The personal stories of Team India members bound for ICC Cricket World Cup 2019

2019 Cricket World Cup | Meet Team India: Virat Kohli — the giant of contemporary cricket

Where it all started: Virat Kohli with mother Saroj and his first coach Rajkumar Sharma during a function at his alma mater West Delhi Cricket Academy.

Where it all started: Virat Kohli with mother Saroj and his first coach Rajkumar Sharma during a function at his alma mater West Delhi Cricket Academy.   | Photo Credit: Special Arrangement

Kohli’s aggression and passion for the game has helped him reach this level

That Virat Kohli’s imprint on Indian cricket is immense is signalled by the fact that he has ushered in a cultural change. The change has broadly come about in two aspects, his first coach, Rajkumar Sharma, points out — fitness and self-belief.

“Now, all our players are very fit. There’s nobody whom we have to hide. Earlier, we would have two or three players we used to hide. It’s the culture that everybody wants to work hard [and be fit]. That is the best thing,” Rajkumar said.

Urge to throw

Throwing the ball with full strength to the wicketkeeper while fielding may be standard among aspiring cricketers, but the enthusiastic Kohli would ensure he did it every time at the West Delhi Cricket Academy, his cricketing alma mater, regardless of whether anyone was backing up. It didn’t matter whether the throw was needed or not.

“Till today, if you watch any of his matches, if he picks up the ball he will throw it hard. So I would have to shout from the boundary line: ‘Virat, mat maarna (don’t throw).’ But he will,” Rajkumar, his coach at the institution, said.

2019 Cricket World Cup | Meet Team India: Virat Kohli — the giant of contemporary cricket

According to Mithun Manhas, Kohli’s senior and captain in the Delhi Ranji team for a number of years, “He is aggressive and passionate and enjoys every moment. It’s a trait which has helped him reach this level.”

Manhas, recalling Kohli’s early days in the Delhi team, said, “He was a good timer of the ball and was technically sound. He had the confidence and the game.”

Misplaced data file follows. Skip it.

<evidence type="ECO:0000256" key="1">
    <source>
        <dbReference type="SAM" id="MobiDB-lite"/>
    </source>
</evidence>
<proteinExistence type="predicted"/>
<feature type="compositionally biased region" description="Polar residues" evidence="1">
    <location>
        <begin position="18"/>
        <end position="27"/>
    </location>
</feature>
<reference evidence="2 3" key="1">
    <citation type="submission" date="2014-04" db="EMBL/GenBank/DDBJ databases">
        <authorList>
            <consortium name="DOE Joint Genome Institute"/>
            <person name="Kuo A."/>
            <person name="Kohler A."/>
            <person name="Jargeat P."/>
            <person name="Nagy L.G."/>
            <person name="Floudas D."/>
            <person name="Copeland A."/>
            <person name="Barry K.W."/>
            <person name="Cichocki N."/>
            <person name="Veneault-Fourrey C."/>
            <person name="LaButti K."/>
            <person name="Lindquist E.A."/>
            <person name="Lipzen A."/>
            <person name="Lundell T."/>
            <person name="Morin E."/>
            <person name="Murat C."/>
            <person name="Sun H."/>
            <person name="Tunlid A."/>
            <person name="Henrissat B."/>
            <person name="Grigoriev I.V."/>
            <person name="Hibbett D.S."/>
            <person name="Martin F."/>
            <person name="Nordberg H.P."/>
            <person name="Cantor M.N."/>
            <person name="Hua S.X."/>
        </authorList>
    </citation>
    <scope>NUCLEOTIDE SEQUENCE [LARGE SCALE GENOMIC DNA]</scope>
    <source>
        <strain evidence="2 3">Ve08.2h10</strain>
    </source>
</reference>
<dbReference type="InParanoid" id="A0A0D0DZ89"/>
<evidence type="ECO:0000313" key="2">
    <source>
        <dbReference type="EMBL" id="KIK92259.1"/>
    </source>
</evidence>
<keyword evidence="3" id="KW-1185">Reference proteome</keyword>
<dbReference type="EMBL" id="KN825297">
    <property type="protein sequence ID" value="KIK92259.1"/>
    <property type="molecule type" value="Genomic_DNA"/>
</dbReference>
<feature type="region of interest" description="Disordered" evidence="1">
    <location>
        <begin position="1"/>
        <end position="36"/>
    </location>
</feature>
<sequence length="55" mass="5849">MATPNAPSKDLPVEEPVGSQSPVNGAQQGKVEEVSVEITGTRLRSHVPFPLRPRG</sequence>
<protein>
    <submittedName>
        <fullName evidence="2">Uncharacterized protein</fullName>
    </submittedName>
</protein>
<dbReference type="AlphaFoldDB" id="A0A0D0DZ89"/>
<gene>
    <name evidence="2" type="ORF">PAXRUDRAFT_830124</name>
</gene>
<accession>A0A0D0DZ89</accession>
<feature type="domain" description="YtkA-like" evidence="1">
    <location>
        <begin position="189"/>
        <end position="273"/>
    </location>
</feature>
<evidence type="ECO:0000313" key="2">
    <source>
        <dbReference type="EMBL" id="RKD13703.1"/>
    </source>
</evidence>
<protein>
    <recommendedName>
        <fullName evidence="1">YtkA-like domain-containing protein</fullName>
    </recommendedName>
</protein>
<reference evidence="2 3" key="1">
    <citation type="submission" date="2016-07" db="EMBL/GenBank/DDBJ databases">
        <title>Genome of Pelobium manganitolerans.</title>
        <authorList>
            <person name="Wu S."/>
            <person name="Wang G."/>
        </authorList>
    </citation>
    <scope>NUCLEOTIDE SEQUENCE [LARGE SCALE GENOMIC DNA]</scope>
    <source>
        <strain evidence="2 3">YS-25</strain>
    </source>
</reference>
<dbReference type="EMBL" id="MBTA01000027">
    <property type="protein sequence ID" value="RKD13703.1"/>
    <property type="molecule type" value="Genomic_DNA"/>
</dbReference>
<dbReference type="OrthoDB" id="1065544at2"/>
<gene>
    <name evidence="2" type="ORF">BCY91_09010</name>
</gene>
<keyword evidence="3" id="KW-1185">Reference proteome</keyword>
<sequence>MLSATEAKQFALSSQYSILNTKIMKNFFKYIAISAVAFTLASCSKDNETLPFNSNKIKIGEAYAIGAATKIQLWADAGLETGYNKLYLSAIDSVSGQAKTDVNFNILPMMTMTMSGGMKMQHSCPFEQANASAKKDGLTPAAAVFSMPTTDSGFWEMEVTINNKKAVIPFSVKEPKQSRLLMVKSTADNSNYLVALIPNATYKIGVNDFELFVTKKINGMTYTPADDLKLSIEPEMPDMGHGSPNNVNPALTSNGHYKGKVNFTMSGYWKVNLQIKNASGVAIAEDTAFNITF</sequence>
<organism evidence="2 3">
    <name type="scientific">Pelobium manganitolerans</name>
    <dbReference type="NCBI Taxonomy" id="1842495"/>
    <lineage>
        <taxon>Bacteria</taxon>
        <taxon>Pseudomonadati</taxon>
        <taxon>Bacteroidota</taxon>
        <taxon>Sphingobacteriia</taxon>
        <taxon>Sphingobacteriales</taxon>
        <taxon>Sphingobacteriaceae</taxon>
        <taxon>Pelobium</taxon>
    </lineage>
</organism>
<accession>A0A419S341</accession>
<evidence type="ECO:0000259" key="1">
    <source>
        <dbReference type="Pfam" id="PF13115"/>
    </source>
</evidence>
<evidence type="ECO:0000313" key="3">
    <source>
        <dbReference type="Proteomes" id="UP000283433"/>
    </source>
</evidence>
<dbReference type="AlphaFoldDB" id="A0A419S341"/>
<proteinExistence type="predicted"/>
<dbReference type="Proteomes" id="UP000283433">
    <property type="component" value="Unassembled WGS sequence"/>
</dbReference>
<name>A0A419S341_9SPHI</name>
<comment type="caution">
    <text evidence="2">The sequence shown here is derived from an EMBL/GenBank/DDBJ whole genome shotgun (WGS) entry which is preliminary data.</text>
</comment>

According to Raman Gujral, a close friend and a fellow trainee at the academy, Kohli would arrive for training early. “When he was young, he always wanted to train alongside the seniors. For the practice session that began at 3.30 p.m., he would arrive by 1.30. He worked really hard and made sure his day’s practice was worthwhile,” Gujral, now a businessman and fitness consultant, said.

By 2006, he was already an up-and-coming star. Gujral said, “Kohli always performed best in crucial matches and big leagues. He hit two double centuries at the under-17 level for Delhi.”

And after the Under-19 World Cup victory in 2008, he became very popular.

Just like his name Virat — meaning huge — he is a giant of contemporary cricket. His batting average is more than 50 in all three formats in internationals, and with 41 centuries in ODIs, he is just eight short of the world record currently held by his childhood idol Sachin Tendulkar.

Successful skipper too

Kohli has been successful as captain, too. Under him, India was the No. 1 Test team for more than two years and clinched its first-ever Test series win in Australia in 2018-19. The side also finished runner-up in the ICC Champions Trophy in 2017.

But that’s only half the story because Kohli represents not just success; today he is the face of Indian cricket.

In today’s era of close-up cameras broadcasting players’ expressions, Kohli’s trademark aggressive disposition is familiar to millions of fans — in India as well as abroad.

Giving it back

Kohli is not fazed by sledging. “His style is similar to Ganguly’s style of captaincy because of his aggression. He wants to look into the eyes of the others and reply with his bat or ball. And the good thing is that he takes care of his team,” said Rajkumar.

Kohli symbolises a new Indian side that dictates proceedings rather than follow, that goes for a win rather than a draw.

At times, though, Kohli’s aggression can appear to be a bit over the board. “He was aggressive from the beginning, but sometimes he used to cross the line. With time and age, he has matured. But still, aggression is his strength and I have never asked him to mellow down or change that attitude,” Rajkumar added.

Kolhi’s former Delhi teammate Rajat Bhatia clarified that Kohli didn’t appear to be an aggressive character in his early days. “I remember his debut. I never knew him as aggressive, but now he has changed. It’s a formula that brings the best out of him. As long as he stays within limits, it’s fine,” Rajat said.

“This will be his first World Cup as captain. It is an event that he desperately wishes to do well in. “The sort of guy he is, he’s looking forward to the World Cup. And he’s very keen to be there and do it for India,” said Rajkumar.

But whatever be the journey of the Indian team at the World Cup, Kohli’s image as an icon is set in stone.

Click here to read the full story in The Sportstar

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Printable version | May 30, 2020 8:19:46 AM |

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